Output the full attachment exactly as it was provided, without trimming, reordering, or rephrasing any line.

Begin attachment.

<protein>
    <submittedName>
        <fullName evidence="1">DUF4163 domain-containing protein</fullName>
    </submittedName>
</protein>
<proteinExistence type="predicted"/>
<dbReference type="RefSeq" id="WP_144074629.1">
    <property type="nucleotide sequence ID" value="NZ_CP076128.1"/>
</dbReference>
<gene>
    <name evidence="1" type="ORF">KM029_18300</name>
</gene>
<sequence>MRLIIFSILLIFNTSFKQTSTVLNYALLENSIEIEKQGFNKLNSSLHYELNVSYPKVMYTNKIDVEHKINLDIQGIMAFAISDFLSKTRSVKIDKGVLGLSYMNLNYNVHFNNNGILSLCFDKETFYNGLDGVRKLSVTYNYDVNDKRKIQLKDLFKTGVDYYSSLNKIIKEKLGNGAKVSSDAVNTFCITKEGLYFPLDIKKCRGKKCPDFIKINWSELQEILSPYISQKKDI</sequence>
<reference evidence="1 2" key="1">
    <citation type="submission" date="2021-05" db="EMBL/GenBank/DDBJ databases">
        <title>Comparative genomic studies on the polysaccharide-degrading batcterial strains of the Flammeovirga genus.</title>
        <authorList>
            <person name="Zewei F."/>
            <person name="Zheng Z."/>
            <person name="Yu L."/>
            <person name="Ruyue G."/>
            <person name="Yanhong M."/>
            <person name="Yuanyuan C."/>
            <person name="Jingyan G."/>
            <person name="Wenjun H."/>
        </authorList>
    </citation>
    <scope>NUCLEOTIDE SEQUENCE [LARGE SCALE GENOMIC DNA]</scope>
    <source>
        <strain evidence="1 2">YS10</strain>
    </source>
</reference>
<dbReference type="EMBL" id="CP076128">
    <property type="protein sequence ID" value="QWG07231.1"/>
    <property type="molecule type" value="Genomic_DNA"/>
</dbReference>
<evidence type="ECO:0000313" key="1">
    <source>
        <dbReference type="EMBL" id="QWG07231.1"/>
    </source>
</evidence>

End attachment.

<protein>
    <submittedName>
        <fullName evidence="1">DUF4163 domain-containing protein</fullName>
    </submittedName>
</protein>
<proteinExistence type="predicted"/>
<dbReference type="RefSeq" id="WP_144074629.1">
    <property type="nucleotide sequence ID" value="NZ_CP076128.1"/>
</dbReference>
<gene>
    <name evidence="1" type="ORF">KM029_18300</name>
</gene>
<sequence>MRLIIFSILLIFNTSFKQTSTVLNYALLENSIEIEKQGFNKLNSSLHYELNVSYPKVMYTNKIDVEHKINLDIQGIMAFAISDFLSKTRSVKIDKGVLGLSYMNLNYNVHFNNNGILSLCFDKETFYNGLDGVRKLSVTYNYDVNDKRKIQLKDLFKTGVDYYSSLNKIIKEKLGNGAKVSSDAVNTFCITKEGLYFPLDIKKCRGKKCPDFIKINWSELQEILSPYISQKKDI</sequence>
<reference evidence="1 2" key="1">
    <citation type="submission" date="2021-05" db="EMBL/GenBank/DDBJ databases">
        <title>Comparative genomic studies on the polysaccharide-degrading batcterial strains of the Flammeovirga genus.</title>
        <authorList>
            <person name="Zewei F."/>
            <person name="Zheng Z."/>
            <person name="Yu L."/>
            <person name="Ruyue G."/>
            <person name="Yanhong M."/>
            <person name="Yuanyuan C."/>
            <person name="Jingyan G."/>
            <person name="Wenjun H."/>
        </authorList>
    </citation>
    <scope>NUCLEOTIDE SEQUENCE [LARGE SCALE GENOMIC DNA]</scope>
    <source>
        <strain evidence="1 2">YS10</strain>
    </source>
</reference>
<dbReference type="EMBL" id="CP076128">
    <property type="protein sequence ID" value="QWG07231.1"/>
    <property type="molecule type" value="Genomic_DNA"/>
</dbReference>
<evidence type="ECO:0000313" key="1">
    <source>
        <dbReference type="EMBL" id="QWG07231.1"/>
    </source>
</evidence>